Monday, December 31, 2012

Selma Burke

Born this day in 1900: Selma Burke (1900–1995), sculptor

Burke was born in Moorseville, North Carolina. Her father encouraged her early interest in art, but her mother encouraged her to become a nurse. Burke graduated from the Slater Industrial and State Normal School (later Winston-Salem State University) and then earned an RN from the Saint Agnes Training School for Nurses in 1924.
Beginning in the late 1920s Burke worked as a private nurse to Amelia Waring, a wealthy heiress. This relationship gave Burke access to New York society and arts culture. After Waring’s death, Burke abandoned her nursing career for a career in art. She was awarded scholarships that allowed her to study both at home and abroad. She studied at Sarah Lawrence College, in Europe, and at Columbia University, where she earned a MA of fine arts in 1941. She also had her fist solo exhibition that same year. 
Bronze plaque of FDR
In 1943 she won a competition to create a profile of Franklin Delano Roosevelt. The relief she created formed the basis for the Roosevelt dime, making her the first African American sculptor to design a U.S. coin. She made portraits of other prominent Americans as well, including such figures as Mary McLeod Bethune and Booker T. Washington. She completed more than 20 commissioned works in bronze and wood, and her work appeared in more than 25 shows. Her last monumental work was a sculpture of Martin Luther King Jr. that stands in Charlotte’s Marshall Park, completed when Burke was 80 years old. Burke’s work was recognized nationwide. She was the recipient of numerous awards and honorary degrees during her lifetime.
The artist at work.
Her dedication to art including the teaching of art. In the 1940s she was a Works Progress Administration art instructor and taught art at the Harlem Community Art Center under the sculptor August Savage. She went on to teach at many institutions, including Swarthmore College, Livingston College, the A. W. Mellon Foundation, and Harvard University. She also founded two art schools. In 1940 she founded the Selma Burke school of Sculpture in New York. In 1968 she established the Selma Burke Art Center in Pittsburgh. Burke especially enjoyed bringing children into the art world and for 17 years taught art in Pittsburgh public schools. In her later years she returned to school as a student, as well, earning a  PhD from Livingstone College in 1970. 

I welcome your feedback! React, comment, subscribe below.

Sunday, December 30, 2012

Margaret Wade

Born this day in 1912: Margaret Wade (1912–1995), “mother of modern women’s college basketball”

Lily Margaret Wade played basketball as a girl in her native Mississippi. She joined her high school team in 1927, where she excelled at the sport.
In 1929 she began attending Delta State Teachers College, studying health and physical education and playing basketball. She made the all-conference teams each of the three years she played, was squad captain during her sophomore and junior years, and was named MVP her junior year. Before her senior year, however, Delta State jettisoned its women’s basketball program. It caved into criticism that the sport was too strenuous and too unladylike for women. Wade recalled,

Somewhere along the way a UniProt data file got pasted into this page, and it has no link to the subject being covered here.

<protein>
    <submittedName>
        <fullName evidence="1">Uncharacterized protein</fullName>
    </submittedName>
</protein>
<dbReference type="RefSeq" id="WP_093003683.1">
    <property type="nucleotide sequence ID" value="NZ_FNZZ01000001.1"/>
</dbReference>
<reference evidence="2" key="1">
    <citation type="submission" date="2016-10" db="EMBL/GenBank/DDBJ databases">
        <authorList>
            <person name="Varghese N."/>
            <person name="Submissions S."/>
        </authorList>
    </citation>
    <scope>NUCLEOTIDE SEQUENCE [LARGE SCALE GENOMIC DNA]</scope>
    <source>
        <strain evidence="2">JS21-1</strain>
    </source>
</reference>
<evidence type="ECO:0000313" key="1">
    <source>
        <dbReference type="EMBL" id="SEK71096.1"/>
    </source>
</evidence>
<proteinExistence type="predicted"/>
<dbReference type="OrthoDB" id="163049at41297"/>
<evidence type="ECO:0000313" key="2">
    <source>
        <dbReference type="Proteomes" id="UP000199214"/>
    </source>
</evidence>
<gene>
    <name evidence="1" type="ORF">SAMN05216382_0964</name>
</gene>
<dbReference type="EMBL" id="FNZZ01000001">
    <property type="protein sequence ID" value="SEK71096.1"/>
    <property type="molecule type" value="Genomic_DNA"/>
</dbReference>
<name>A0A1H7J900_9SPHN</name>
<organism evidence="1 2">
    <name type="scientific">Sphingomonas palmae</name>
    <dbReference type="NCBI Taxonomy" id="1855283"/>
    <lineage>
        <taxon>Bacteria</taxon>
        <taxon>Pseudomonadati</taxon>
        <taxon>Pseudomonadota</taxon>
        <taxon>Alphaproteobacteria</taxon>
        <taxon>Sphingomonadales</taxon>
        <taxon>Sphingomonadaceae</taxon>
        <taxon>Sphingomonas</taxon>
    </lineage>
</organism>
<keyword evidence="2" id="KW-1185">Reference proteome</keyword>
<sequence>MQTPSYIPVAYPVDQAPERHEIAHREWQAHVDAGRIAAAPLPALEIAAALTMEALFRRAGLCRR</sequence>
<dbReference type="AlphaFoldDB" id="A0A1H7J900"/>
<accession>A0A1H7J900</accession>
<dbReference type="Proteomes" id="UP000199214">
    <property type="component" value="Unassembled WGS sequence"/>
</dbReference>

“We really didn’t have a choice, and it was especially tough on me since I had another year remaining. Administration thought the game was too tough for young ladies, so we burned our uniforms.” 
Delta State did not reinstitute the program until 1973, whereupon Wade, by now 60 years old, agreed to be coach.
In the intervening years Wade had already proved herself an able coach. After graduating from Delta State in 1933 she played semi-professionally until a severe knee injury ended her playing career in 1935. She began coaching high-school basketball and track-and-field in Mississippi. She produced champion-level teams in both sports. In 1959 she joined Delta State as an assistant professor and chair of the Women's Physical Education Department.
As coach for Delta State, Wade led the new Lady Statesmen to win 16 out of 18 games and the state championship their first year playing in 41 years. Between 1975 and 1977 the Lady Statesmen won 93 out of 97 games and three consecutive Association for Intercollegiate Athletics for Women (AIAW) national championships. Wade’s success with Delta State brought women’s basketball to the national spotlight.
Wade retired from coaching after the 1978-1979 season, but taught basketball coaching classes until her retirement in 1982. She also co-authored, (with Delta’s men’s basketball coach, Mel Hankinson) Basketball (1980), a book on coaching techniques.
The Wade Trophy was established in 1978 to honor Wade's role in women’s basketball. It is presented annually to the best college-level women’s basketball player in the nation. This prestigious award is considered basketball’s equivalent of the Heisman Trophy. Wade has also been honored by being inducted into the Mississippi Sports Hall of Fame, the Delta State Hall of Fame, the Mississippi Coaches Hall of Fame, and the Women's Basketball Hall of Fame. She was also the first woman inducted into the Naismith Memorial Basketball Hall of Fame.

I welcome your feedback! React, comment, subscribe below.

Saturday, December 29, 2012

Thea Bowman

Sister Thea swapped out her habit for a dashiki
and head wrap.

Born this day in 1937: Thea Bowman (1937–1990), first African American member the of Franciscan Sisters of Perpetual Adoration and nun who helped bridge the gap between white Catholicism and African Americans

Thea Bowman was born Bertha J. Bowman and grew up in Canton, Mississippi. She was the daughter of a medical doctor, Theon Edward Bowman, and a music teacher, Mary Esther Coleman (and the granddaughter of slaves). Her parents were a great influence on her. So too were the “old folks” of her community, who kept alive African American folk traditions in both story and song.